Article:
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Office of Planning, Environment, & Realty (HEP)

Right-of-Way Design/Build

Design/Build Contracts and Right-of-Way Activities

May 2000


The design/build approach is an innovative construction technique which allows a single procurement for the design and construction of projects. It is one of four innovative contracting practices which are being explored and evaluated in the FHWA Special Experimental Project No. 14 (SEP 14). The design/build approach has been used successfully by many States, typically on bridge projects. Twenty-six states, several municipalities and local public agencies have utilized design/build to advance projects.

The design/build concept allows the contractor maximum flexibility for innovation in the selection of design, materials and construction methods. Under the design/build concept, the contracting agency identifies the end result parameters and establishes the design criteria minimums. The prospective bidders then develop proposals which optimize their construction capabilities. Design/build opens up a new degree of flexibility for innovation. Allowing the project design to be tailored to a contractor's advantage provides flexibility to compensate for cost increases in one area through efficiencies in another. This concept allows the contractor to optimize his work force, equipment and scheduling.

However, along with the increased flexibility, the contractor must also assume greater responsibility and risk. Because both design and construction are performed under the same contract, claims for design errors or delays are not allowed and the potential for other types of claims are greatly reduced. In addition, when right-of-way (R/W) activities are involved, special attention should be given to the anticipated construction schedule. The prime contractor should be cognizant of the risks associated with lengthy relocations and court cases. From a state highway agencies' perspective, the potential time savings is a significant benefit and sometimes outweighs the risks.

Recently, design/build projects have been authorized to include (R/W) acquisition in addition to design and construction, creating a "turnkey" project for the State. Prior to this authorization, necessary R/W for design/build projects was typically provided by the State or local transportation agency. To include R/W acquisition services as part of the design/build approach, it must be allowed by State procedures for procurement of such services.

Design/build projects including R/W acquisition are expected to increase nationwide. With the increase in funding provided by TEA-21, many States are turning to design/build contracting to advance projects. Section 1307 of TEA-21 expands and clarifies the circumstances under which design/build projects may be advanced (amended 23 USC Section 112 by adding design/build contracting for any ITS project over $5 million and any other project over $50 million). It also dictates that regulations will be developed in consultation with AASHTO. In the interim, States interested in advancing projects utilizing design/build contracting will continue to be approved under the SEP 14 program.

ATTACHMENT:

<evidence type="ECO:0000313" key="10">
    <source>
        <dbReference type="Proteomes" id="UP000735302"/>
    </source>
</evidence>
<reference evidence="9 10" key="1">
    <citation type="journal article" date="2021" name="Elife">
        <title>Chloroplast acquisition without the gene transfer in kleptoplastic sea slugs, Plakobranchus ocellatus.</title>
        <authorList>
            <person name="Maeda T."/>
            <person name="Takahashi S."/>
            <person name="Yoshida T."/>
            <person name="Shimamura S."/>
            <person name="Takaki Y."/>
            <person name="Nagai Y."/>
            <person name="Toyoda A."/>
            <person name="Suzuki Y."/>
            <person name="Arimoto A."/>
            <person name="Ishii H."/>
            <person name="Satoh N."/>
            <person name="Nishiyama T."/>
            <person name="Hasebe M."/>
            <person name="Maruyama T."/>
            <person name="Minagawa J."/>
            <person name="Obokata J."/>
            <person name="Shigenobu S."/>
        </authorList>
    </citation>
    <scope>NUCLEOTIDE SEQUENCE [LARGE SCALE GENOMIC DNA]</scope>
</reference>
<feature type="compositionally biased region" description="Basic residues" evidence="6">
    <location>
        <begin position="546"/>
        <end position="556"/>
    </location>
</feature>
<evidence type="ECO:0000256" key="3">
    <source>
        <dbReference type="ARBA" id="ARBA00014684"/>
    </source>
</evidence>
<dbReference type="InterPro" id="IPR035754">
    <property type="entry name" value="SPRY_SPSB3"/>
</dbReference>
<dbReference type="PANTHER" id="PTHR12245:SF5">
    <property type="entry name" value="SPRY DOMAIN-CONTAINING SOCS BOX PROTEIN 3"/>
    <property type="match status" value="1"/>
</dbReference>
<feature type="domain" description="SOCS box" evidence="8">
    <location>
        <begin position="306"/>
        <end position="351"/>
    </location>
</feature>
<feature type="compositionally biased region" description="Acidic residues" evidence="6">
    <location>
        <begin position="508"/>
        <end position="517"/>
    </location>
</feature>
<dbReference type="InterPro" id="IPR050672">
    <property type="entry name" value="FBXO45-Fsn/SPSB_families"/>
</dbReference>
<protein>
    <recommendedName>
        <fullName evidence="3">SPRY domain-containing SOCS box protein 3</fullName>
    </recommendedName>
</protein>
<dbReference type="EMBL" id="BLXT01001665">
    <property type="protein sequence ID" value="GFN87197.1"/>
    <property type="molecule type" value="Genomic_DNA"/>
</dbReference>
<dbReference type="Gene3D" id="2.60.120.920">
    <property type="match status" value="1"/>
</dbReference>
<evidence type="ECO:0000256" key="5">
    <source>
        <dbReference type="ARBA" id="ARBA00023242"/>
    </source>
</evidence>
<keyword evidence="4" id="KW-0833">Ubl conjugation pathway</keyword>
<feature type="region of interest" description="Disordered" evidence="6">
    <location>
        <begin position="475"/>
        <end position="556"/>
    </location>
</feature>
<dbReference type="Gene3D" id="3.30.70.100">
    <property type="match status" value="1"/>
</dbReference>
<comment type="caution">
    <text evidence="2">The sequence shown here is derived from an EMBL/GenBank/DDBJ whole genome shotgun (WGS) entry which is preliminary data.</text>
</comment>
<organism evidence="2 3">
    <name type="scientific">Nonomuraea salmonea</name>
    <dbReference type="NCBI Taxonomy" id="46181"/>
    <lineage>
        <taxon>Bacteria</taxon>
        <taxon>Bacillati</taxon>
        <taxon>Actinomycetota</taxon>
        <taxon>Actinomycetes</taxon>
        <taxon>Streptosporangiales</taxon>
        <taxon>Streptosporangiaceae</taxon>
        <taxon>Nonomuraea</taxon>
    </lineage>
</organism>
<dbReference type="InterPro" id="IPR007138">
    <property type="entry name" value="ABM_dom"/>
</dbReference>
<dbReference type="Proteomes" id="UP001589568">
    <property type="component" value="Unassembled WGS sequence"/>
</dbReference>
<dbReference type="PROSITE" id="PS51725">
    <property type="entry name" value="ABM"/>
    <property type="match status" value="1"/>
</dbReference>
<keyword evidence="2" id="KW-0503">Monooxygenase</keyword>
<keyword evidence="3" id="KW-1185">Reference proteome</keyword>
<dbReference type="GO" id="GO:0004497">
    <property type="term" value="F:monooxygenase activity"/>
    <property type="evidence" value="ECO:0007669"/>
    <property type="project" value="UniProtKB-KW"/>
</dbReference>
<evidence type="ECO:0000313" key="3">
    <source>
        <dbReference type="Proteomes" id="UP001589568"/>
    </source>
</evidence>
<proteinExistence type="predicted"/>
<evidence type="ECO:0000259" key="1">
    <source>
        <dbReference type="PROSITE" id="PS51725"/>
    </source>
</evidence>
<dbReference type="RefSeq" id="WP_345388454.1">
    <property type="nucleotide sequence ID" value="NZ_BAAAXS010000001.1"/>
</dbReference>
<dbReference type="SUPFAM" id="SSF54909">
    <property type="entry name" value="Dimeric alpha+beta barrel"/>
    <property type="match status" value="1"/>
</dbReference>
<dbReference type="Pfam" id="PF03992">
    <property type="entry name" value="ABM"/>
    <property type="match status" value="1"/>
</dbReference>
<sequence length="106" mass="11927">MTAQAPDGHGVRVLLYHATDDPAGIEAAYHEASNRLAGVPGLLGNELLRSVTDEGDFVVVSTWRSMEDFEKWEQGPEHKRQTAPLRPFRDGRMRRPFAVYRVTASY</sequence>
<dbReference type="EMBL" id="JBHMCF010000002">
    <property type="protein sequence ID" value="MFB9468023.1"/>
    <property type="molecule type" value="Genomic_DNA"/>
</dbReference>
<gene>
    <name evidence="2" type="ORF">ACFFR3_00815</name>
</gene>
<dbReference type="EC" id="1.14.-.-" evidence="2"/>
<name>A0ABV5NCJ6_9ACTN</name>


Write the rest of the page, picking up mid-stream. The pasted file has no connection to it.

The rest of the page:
With generous cooperation from the states of South Carolina and Virginia, and the Transportation Corridor Agency, Orange County, California, the Office of Real Estate Services reviewed several design/build projects. We interviewed officials from the State and FHWA Division offices, along with key individuals from the prime contractor's team, to determine "best practices" and the extent of any problems associated with these projects. The following information is provided for your use in advancing design/build projects.

Unique Characteristics of Design/Build Projects

Recommendations and Best Practices for Design/Build Contracting

R/W must be acquired and cleared in accordance with the Uniform Relocation and Real Property Acquisition Policies Act of 1970, as amended, and State DOT R/W procedures. Actions which create an undue hardship for property occupants must be minimized to the greatest extent practicable or avoided altogether. Staging of R/W acquisition, adequate relocation lead time, coordination with construction activities, and creation of hold off zones related to occupied properties are all critical to integrating R/W acquisition activities into the design/build concept. The following is provided for consideration in utilizing design/build contracting to advance projects including R/W activities. Not all of the items are applicable to all projects; however, each one should be analyzed for relevance to a particular project.

Design/Build Proposals - Essential Considerations

Recommended Design/Build Contract Requirements

Right-of-Way Best Practices to Consider in Design/Build Projects

For additional information, refer to the following FHWA resource:

or the following private sector resource: The Design/Build Institute of America

Updated: 10/20/2015
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